Action: Use low impact vehicles for harvesting (wild biological resources)
Key messagesRead our guidance on Key messages before continuing
- We found no studies that evaluated the effects, on peatland vegetation, of using specialized low impact vehicles for harvesting (wild biological resources).
‘We found no studies’ means that we have not yet found any studies that have directly evaluated this action during our systematic journal and report searches. Therefore we have been unable to assess whether or not the action is effective or has any harmful impacts. Please get in touch if you know of such a study for this action.
Vehicles used to cut and transport peatland vegetation can be damaging to the peatland. They can compress, sink into and create ruts in the wet peat soils (Schröder et al. 2015). Using specialised tracked vehicles or hovercraft may reduce pressure on soils and mitigate some physical damage (Dubowski et al. 2013). To be included as evidence in this section, studies must have compared alternative low impact vehicles with traditional vehicles.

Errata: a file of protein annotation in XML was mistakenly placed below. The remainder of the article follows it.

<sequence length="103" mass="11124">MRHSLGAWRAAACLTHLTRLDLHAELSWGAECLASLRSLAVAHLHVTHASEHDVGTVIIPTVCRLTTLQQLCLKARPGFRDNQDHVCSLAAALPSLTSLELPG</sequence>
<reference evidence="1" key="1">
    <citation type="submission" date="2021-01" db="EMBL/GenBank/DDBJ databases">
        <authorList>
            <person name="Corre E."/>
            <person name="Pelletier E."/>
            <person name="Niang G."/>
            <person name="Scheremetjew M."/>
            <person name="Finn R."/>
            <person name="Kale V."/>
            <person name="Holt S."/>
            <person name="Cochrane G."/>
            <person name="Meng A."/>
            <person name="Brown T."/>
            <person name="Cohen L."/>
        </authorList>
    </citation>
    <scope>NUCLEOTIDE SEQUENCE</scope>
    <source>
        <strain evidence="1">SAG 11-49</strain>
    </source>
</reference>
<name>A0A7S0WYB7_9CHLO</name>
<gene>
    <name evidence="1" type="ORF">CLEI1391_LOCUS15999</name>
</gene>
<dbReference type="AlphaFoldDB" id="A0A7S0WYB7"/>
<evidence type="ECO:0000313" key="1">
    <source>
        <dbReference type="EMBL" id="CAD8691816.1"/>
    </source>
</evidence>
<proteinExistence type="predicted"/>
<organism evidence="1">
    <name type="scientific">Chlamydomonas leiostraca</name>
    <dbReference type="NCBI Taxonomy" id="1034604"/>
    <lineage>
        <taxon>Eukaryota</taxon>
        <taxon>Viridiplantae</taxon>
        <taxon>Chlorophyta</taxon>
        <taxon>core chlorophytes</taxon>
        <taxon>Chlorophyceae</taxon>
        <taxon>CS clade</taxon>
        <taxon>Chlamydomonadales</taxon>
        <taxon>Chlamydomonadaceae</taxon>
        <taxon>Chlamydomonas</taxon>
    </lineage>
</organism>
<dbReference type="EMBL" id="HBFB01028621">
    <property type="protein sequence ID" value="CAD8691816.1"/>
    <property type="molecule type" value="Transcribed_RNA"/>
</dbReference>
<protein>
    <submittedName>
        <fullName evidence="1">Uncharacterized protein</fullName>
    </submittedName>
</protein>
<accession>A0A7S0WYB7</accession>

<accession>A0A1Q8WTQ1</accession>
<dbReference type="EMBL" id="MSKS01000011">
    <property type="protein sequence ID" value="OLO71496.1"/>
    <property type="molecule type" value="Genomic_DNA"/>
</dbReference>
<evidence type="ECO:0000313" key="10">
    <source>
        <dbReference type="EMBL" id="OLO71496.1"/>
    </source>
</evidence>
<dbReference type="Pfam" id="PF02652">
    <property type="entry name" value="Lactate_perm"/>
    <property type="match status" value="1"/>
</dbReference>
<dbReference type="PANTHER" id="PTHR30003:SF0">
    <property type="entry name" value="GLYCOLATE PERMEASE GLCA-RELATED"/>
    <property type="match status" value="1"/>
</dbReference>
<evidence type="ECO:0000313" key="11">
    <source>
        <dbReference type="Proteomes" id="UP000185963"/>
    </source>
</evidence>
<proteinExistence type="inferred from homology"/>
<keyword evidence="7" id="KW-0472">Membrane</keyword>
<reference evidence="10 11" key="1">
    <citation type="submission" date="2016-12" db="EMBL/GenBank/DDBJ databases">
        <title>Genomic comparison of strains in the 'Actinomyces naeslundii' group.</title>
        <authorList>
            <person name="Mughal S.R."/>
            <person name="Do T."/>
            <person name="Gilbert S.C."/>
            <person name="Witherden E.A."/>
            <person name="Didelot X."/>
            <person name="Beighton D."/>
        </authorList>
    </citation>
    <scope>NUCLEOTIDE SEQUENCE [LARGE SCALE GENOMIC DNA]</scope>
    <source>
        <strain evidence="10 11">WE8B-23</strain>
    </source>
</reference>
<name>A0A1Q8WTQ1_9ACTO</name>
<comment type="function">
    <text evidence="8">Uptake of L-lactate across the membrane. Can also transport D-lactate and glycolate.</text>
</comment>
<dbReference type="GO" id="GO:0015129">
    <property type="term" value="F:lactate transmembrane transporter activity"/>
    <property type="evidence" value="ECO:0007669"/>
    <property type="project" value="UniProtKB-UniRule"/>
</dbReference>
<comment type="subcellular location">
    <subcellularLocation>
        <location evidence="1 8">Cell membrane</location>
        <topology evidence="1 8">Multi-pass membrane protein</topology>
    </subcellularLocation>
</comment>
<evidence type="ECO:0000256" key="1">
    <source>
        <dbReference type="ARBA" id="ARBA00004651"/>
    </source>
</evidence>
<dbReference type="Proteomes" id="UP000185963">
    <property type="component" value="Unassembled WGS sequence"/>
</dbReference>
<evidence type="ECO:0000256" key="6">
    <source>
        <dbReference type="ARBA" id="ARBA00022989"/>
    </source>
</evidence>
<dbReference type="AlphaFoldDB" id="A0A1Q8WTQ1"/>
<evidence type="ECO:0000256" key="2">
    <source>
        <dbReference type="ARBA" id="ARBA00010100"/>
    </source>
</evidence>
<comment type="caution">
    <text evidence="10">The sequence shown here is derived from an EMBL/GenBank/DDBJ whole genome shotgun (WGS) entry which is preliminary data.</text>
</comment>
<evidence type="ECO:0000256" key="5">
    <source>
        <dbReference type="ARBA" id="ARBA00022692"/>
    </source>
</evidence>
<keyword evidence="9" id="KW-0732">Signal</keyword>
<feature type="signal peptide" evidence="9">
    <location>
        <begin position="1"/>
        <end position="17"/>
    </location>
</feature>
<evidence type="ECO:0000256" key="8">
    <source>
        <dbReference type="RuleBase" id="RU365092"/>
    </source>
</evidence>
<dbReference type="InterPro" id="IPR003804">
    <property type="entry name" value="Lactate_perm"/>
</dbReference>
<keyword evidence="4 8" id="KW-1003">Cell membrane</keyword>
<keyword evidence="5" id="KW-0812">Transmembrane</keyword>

Caution: Even specially designed vehicles could alter the chemistry of the peatland by crushing vegetation and forcing it under water (Banaszuk et al. 2016).
Key peatland types where this action may be appropriate: bogs, fens/fen meadows, tropical peat swamps.
Banaszuk P., Kamocki A. & Zarzecki R. (2016) Mowing with invasive machinery can affect chemistry and trophic state of a rheophilous mire. Ecological Engineering, 86, 31–38.
Dubowski A.P., Zembrowski K., Rakowicz A., Palowski T., Weymann S. & Wojnilowicz L. (2013) Developing new-generation machinery for vegetation management on protected wetlands in Poland. Mires and Peat, 13, Article 11.
Schröder C., Dahms T., Paulitz J., Wichtmann W. & Wichmann S. (2015) Towards large-scale paludiculture: addressing the challenges of biomass harvesting in wet and rewetted peatlands. Mires and Peat, 16, Article 13.